Sunday Sermon, 10 July 2016 – The Good Samaritan

Reading: Luke 10: 25-37

Sermon

Nearly 20 years ago – on a Saturday night – a car crashed in a tunnel in Paris. The occupants were severely injured. But the photographers who recorded the scene for the world press did nothing to help. Three out of four people died, including Princess Diana.

Ironically, France is one of the few countries which had a law – a Good Samarian Law – that makes it a crime not to help people in need.

Since that accident, the law has been revisited around the world. One state in Australia – the Northern Territory – has such a law. Very few people have been prosecuted under it – so it seems. Some US states have a similar law – but the argument against it, amongst many arguments is that it infringes on individual liberties. And of course people don’t want to be sued if their help harms people inadvertently.

Although in one survey it was found that more people would help someone in need because they were legally obligated than for moral or ethical reasons.

The issue has become much more prominent since then. It turns up in interesting places. For example – have a look at this scene from the final in the series of the American series Seinfeld – which I hasten to add I never did watch. The humour is unpalatable – and as you will see the background knowledge of the writers dodgy. I think it makes the point though.

Have a look.

If you think that’s bad, you should read some of the comments made about this. One person wrote this:

MegaSoldier64 1 month ago – The good Samaritan law is modeled after great Britain’s good Samaritan law, it became law when the queen of England had a heart attack and all those paparazzi just stood there and took pictures instead of helping her…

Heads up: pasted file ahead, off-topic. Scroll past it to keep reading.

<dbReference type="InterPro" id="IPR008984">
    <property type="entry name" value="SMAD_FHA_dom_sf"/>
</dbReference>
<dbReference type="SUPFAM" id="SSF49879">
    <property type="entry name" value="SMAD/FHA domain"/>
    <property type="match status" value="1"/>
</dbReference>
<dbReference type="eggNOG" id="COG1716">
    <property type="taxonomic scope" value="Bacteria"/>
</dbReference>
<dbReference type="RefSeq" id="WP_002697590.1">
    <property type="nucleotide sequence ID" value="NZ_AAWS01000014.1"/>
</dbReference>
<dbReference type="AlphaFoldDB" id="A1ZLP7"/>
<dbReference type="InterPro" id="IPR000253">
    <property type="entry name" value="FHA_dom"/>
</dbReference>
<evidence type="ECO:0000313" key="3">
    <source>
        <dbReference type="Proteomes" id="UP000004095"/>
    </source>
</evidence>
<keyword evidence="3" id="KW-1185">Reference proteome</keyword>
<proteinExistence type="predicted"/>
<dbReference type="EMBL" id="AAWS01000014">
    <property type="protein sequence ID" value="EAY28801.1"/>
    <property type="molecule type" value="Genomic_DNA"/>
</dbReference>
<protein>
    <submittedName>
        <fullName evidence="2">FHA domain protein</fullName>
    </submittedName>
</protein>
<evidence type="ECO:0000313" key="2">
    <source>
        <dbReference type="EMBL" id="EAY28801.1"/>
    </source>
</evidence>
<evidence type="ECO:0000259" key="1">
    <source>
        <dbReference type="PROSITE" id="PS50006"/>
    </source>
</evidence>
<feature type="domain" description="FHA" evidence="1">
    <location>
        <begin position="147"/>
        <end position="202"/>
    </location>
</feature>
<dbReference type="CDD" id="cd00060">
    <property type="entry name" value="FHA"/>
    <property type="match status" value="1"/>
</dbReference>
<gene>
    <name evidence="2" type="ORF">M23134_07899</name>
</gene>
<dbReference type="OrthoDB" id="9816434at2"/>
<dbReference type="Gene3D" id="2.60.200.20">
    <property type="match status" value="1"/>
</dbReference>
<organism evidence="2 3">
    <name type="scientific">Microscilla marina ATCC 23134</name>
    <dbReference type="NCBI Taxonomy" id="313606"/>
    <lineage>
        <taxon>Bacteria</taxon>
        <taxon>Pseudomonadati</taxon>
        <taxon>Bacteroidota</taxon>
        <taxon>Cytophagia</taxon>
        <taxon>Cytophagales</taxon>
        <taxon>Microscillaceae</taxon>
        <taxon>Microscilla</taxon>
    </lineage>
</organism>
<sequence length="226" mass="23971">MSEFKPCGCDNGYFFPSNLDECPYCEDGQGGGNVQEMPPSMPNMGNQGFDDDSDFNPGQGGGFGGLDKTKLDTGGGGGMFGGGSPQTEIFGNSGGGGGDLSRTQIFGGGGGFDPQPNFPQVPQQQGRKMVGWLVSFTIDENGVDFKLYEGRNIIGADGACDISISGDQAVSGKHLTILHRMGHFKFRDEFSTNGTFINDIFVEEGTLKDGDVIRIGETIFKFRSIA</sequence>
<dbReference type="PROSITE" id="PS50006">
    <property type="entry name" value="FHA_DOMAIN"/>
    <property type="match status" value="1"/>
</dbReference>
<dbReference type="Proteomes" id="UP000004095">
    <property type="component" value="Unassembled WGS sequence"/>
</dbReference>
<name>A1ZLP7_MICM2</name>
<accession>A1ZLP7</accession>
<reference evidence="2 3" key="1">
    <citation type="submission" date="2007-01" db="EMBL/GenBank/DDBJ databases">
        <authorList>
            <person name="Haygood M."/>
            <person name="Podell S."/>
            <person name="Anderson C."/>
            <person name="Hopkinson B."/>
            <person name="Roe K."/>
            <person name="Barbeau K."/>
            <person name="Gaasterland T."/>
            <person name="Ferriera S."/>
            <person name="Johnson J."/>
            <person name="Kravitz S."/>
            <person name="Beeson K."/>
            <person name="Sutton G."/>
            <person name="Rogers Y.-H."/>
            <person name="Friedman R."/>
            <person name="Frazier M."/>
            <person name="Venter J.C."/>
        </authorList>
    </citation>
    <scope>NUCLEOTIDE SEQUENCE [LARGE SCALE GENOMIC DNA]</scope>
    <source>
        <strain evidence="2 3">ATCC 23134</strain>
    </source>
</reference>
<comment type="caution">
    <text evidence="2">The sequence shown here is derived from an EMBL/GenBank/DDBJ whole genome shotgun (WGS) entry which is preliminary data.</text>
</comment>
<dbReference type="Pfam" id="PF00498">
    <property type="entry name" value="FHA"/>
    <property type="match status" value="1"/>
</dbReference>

This lawyer in Luke’s gospel is also an interesting character. “What must I do?” is a great question about obligations. In this case its “what must I do to inherit eternal life?” that gets Jesus into “teaching by story” mode. Jesus’ response is straightforward – it’s one of those “haven’t you read your Bible” kind of responses:

Luk 10:26 “What is written in the Law?” he replied. “How do you read it?”

Luk 10:27 He answered: “‘Love the Lord your God with all your heart and with all your soul and with all your strength and with all your mind’; and, ‘Love your neighbour as yourself.'”

Luk 10:28 “You have answered correctly,” Jesus replied. “Do this and you will live.”

The legal eagle is not satisfied. Maybe he wanted controversy – more of a debate – maybe he was trying to trick Jesus.

He certainly opened up a new can of worms for those of us who like to be passive observers along the road of life.

Luke says he wanted to justify himself. I’m glad he did – as we get one of the two greatest stories of the bible – as a result of his probing. The other more famous one they say is the prodigal son. You can decide which is the top one.

It’s not unusual for stories to have three characters. Dig deep into your literary knowledge and you will find some – Goldilocks and the three bears, the three little pigs. I am sure you know what I mean. It’s all about story technique.

Jesus’ listeners would be listening out for the third character in the tale.

They would have wanted the hero to be one of them. Not a fancy Levite or indifferent priest. They are the bad guys in the tale.

They would have been waiting for the third person – a good guy who shows up the others – one of them – ordinary folk with some moral backbone.

They listen carefully – here it comes. “a Samaritan…”

  • “What?”
  • Gasp!
  • “no way Jesus! One of the enemy???”